US66039763 aug 19995 aug 2003Ericsson, Inc.Architecture for TOA positioning with LMU control functionality in BSC
US660397824 maart 20005 aug 2003Ericsson Inc.Accurate GPS time estimate based on information from a wireless communications system
US666561119 juni 200116 dec 2003Cisco Technology, Inc.System for discovering and maintaining geographic location information in a computer network to enable emergency services
US667151420 jan 200030 dec 2003Telefonaktiebolaget Lm Ericsson (Publ)System and method for location positioning a mobile station in a CDMA cellular system
US669065910 jan 200010 feb 2004Lucent Technologies Inc.Addressing techniques for use in an internet protocol-based multimedia mobile network
US6711417 *16 aug 200023 maart 2004Sprint Spectrum, L.P.Interface using an ISH and a service manager
US680177831 jan 20015 okt 2004Ericsson Inc.Efficient location of mobile radiotelephones using cellular and GPS information
US715194126 jan 200119 dec 2006Nokia Mobile Phones, LtdLocation of subscriber terminal in packet-switched radio system
US7158500 *28 juni 20022 jan 2007Siemens Communications, Inc.Method and apparatus for mobile location center to mobile location center communication in the packet-switched domain
US71773994 juni 200413 feb 2007Nortel Network LimitedDetermining the geographical location from which an emergency call originates in a packet-based communications network
US7187923 *19 nov 20046 maart 2007Research In Motion LimitedSeamless call switching in a dual mode environment
US719435430 okt 200320 maart 2007Cisco Technology, Inc.System for discovering and maintaining geographic location information in a computer network to enable emergency services
US724590024 aug 200517 juli 2007Sprint Spectrum L.P.Method and system for using basic service set identifiers (BSSIDs) for emergency services routing
US727250025 maart 200418 sept 2007Avaya Technology Corp.Global positioning system hardware key for software licenses
US7283822 *6 feb 200616 okt 2007Kineto Wireless, Inc.Service access control interface for an unlicensed wireless communication system
US7304985 *22 juli 20034 dec 2007Marvin L SojkaMultimedia communication management system with line status notification for key switch emulation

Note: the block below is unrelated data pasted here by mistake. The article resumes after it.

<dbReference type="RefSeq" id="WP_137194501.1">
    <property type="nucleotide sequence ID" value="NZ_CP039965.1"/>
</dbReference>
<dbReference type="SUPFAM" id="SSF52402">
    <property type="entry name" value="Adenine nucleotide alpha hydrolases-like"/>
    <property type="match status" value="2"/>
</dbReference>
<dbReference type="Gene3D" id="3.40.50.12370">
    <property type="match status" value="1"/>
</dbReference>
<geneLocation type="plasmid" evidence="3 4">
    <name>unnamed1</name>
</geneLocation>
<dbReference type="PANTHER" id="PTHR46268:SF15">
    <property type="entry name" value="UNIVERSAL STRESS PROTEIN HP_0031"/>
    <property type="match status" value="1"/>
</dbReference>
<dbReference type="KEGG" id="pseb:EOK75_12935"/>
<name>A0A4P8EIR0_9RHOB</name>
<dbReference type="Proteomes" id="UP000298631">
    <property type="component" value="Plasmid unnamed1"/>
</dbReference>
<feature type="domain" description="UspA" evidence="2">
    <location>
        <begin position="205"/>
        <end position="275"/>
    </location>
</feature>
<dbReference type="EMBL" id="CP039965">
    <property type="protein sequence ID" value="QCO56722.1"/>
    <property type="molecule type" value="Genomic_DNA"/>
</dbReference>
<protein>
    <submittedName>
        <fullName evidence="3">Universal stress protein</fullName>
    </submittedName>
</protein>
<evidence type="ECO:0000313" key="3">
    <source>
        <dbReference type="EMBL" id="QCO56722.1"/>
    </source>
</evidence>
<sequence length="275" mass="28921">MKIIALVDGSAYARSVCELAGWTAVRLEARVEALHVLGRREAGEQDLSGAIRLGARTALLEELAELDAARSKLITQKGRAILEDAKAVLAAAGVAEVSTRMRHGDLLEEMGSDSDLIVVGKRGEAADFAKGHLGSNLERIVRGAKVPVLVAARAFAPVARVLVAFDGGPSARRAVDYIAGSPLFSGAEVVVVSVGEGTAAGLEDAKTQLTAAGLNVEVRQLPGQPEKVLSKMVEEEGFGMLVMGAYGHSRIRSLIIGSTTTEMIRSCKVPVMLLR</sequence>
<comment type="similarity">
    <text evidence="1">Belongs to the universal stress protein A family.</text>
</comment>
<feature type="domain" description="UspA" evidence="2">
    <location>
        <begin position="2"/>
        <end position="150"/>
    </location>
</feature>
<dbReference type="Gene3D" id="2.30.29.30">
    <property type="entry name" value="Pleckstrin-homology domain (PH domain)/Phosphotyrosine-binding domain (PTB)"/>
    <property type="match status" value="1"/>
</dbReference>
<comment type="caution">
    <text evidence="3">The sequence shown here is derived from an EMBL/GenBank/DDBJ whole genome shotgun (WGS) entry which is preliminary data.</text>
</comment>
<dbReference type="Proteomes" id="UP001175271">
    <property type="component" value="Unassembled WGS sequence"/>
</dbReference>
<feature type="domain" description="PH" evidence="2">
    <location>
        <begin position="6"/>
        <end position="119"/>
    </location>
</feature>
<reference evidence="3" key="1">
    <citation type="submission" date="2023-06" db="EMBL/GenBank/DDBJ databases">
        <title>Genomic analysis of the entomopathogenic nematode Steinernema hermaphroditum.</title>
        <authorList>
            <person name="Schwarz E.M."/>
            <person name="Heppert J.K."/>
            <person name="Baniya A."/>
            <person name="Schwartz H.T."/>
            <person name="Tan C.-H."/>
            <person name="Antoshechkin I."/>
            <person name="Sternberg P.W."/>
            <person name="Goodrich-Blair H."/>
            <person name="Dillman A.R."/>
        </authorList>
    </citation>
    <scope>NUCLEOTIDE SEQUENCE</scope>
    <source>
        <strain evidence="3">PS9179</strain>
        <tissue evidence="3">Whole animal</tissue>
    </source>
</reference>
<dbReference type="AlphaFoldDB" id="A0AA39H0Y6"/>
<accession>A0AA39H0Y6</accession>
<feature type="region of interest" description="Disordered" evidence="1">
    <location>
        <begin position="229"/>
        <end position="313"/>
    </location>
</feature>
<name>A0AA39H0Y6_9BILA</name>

US731314326 sept 200325 dec 2007Itt Manufacturing Enterprises, Inc.Method for diversity site group operations in air/ground communications
US731791017 maart 20048 jan 2008Nokia CorporationProviding location information
US7336668 *11 sept 200326 feb 2008Christopher Lyle AdamsCommunication management system with line status notification for key switch emulation
US733696217 juni 200526 feb 2008Nextel Communications Inc.System and method for position equipment dusting in search and rescue operations
US73530344 april 20051 april 2008X One, Inc.Location sharing and tracking using mobile phones or other wireless devices
US7369859 *31 maart 20056 mei 2008Kineto Wireless, Inc.Method and system for determining the location of an unlicensed mobile access subscriber
US743367317 dec 20047 okt 2008Sprint Spectrum L.P.Method and system for providing location information for a wireless local area network (WLAN)
US743678927 juli 200414 okt 2008Sarnoff CorporationAd Hoc wireless node and network
US746698619 jan 200616 dec 2008International Business Machines CorporationOn-device mapping of WIFI hotspots via direct connection of WIFI-enabled and GPS-enabled mobile devices
US7577431 *18 feb 200418 aug 2009Roamware, Inc.Providing multiple MSISDN numbers in a mobile device with a single IMSI
US75936051 april 200522 sept 2009Exbiblio B.V.Data capture from rendered documents using handheld device
US76065553 juni 200320 okt 2009At&T Intellectual Property 1, L.P.Location information system for a wireless communication device and method therefor
US761001115 sept 200527 okt 2009Adam AlbrettProviding alternative programming on a radio in response to user input
US7613155 *26 april 20063 nov 2009Lg Electronics Inc.Terminal, system and method for providing location information service by interworking between WLAN and mobile communication network
US7620404 *22 dec 200517 nov 2009Pascal ChesnaisMethods and apparatus for organizing and presenting contact information in a mobile communication system
US7640008 *15 dec 200429 dec 2009Kineto Wireless, Inc.Apparatus and method for extending the coverage area of a licensed wireless communication system using an unlicensed wireless communication system
US76533943 juni 200526 jan 2010Afx Technology Group International, Inc.Node-to node messaging transceiver network with dynamic routing and configuring
US7664494 *13 feb 200416 feb 2010Roamware, Inc.Signaling and packet relay method and system including general packet radio service (“GPRS”)
US767639427 april 20069 maart 2010Jumptap, Inc.Dynamic bidding and expected value
US76882619 aug 200630 maart 2010The Boeing CompanyGlobal position system (GPS) user receiver and geometric surface processing for all-in-view coherent GPS signal PRN codes acquisition and navigation solution